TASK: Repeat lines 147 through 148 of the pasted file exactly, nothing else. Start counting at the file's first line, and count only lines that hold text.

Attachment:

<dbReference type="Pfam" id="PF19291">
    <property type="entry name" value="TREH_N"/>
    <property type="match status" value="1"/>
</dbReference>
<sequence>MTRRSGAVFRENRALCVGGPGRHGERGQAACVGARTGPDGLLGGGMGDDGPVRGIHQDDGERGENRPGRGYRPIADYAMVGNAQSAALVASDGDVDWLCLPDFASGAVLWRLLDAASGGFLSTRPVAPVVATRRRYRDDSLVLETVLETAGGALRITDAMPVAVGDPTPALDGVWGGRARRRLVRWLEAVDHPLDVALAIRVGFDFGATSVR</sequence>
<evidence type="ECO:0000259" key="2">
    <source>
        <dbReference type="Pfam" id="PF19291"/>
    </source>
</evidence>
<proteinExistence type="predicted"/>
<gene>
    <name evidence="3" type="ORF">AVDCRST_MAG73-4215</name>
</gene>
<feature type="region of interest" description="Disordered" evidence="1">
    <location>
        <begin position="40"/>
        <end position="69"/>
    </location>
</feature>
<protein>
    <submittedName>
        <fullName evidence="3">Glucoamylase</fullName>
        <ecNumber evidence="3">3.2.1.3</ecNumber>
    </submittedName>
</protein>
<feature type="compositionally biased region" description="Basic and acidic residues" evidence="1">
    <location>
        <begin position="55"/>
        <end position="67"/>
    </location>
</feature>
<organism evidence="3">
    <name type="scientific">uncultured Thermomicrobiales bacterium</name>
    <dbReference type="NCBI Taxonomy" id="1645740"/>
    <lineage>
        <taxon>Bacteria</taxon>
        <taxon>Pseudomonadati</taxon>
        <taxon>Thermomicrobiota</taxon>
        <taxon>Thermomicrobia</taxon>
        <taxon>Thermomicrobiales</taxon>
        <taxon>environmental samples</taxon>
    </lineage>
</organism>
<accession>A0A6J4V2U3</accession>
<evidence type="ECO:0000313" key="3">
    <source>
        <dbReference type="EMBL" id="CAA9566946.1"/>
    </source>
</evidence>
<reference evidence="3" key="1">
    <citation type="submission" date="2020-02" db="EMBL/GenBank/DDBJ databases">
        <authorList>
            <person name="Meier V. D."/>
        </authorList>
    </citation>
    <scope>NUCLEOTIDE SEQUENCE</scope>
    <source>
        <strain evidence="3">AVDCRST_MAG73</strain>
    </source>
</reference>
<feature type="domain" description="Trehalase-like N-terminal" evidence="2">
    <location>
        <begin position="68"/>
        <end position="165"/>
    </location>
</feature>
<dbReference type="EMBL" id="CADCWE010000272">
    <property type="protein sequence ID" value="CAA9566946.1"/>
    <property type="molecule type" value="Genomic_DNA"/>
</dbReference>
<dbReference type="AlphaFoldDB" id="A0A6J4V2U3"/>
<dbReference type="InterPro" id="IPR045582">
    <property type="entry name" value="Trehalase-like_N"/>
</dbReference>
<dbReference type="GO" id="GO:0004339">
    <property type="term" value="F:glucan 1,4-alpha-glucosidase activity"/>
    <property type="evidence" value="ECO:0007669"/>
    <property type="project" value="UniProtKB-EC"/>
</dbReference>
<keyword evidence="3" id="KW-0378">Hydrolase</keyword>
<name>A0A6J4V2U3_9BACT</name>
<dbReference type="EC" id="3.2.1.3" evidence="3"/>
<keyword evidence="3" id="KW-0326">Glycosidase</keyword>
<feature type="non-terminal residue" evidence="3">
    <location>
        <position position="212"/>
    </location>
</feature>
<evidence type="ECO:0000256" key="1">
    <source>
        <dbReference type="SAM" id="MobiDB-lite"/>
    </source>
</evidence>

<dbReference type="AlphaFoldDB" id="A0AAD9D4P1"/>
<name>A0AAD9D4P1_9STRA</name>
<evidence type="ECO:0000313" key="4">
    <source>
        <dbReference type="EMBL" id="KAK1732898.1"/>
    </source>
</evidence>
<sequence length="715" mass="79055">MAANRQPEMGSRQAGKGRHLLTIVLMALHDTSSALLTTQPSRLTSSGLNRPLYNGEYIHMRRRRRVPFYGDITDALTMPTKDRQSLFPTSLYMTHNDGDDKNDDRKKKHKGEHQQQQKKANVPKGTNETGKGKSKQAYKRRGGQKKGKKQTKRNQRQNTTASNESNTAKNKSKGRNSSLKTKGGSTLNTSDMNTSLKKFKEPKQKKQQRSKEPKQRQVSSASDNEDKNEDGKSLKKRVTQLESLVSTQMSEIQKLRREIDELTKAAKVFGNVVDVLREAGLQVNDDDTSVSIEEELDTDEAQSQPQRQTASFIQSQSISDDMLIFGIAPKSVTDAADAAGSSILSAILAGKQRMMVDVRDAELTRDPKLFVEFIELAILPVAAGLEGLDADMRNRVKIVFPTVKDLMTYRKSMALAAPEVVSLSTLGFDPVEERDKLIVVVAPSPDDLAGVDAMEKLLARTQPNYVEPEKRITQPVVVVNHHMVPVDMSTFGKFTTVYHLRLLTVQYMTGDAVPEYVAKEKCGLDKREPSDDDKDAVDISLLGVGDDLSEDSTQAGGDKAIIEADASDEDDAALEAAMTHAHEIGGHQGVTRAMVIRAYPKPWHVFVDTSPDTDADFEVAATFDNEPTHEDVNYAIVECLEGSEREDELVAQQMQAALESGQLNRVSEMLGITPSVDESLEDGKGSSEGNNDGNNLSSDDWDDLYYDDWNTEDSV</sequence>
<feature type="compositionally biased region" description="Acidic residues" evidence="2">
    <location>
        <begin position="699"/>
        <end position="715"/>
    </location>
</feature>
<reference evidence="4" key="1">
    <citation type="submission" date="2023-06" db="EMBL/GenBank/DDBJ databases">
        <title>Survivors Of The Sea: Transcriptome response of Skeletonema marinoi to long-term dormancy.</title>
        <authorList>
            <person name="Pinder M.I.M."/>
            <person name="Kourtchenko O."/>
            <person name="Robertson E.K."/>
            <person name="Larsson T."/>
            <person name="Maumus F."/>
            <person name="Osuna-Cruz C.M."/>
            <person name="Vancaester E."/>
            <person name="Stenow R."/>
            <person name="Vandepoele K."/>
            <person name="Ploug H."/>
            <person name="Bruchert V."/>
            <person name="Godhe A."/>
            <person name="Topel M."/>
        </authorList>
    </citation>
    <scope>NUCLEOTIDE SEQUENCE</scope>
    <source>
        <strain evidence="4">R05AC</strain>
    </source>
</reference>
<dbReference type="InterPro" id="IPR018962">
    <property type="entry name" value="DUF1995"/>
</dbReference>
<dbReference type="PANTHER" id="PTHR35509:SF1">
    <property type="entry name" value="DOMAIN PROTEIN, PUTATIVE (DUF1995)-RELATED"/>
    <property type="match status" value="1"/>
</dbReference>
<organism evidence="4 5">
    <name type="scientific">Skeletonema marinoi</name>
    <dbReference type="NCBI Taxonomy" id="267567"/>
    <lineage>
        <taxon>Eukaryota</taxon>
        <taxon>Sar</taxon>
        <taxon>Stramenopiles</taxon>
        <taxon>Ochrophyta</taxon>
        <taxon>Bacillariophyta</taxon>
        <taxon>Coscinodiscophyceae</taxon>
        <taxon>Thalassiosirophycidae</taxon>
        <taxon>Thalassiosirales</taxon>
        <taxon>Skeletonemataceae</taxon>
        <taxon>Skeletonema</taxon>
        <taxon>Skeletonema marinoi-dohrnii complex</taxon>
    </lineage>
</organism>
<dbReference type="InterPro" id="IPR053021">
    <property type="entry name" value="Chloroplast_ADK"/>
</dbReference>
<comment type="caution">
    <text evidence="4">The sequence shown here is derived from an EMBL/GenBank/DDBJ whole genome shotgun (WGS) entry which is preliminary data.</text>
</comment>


        <taxon>Ochrophyta</taxon>
        <taxon>Bacillariophyta</taxon>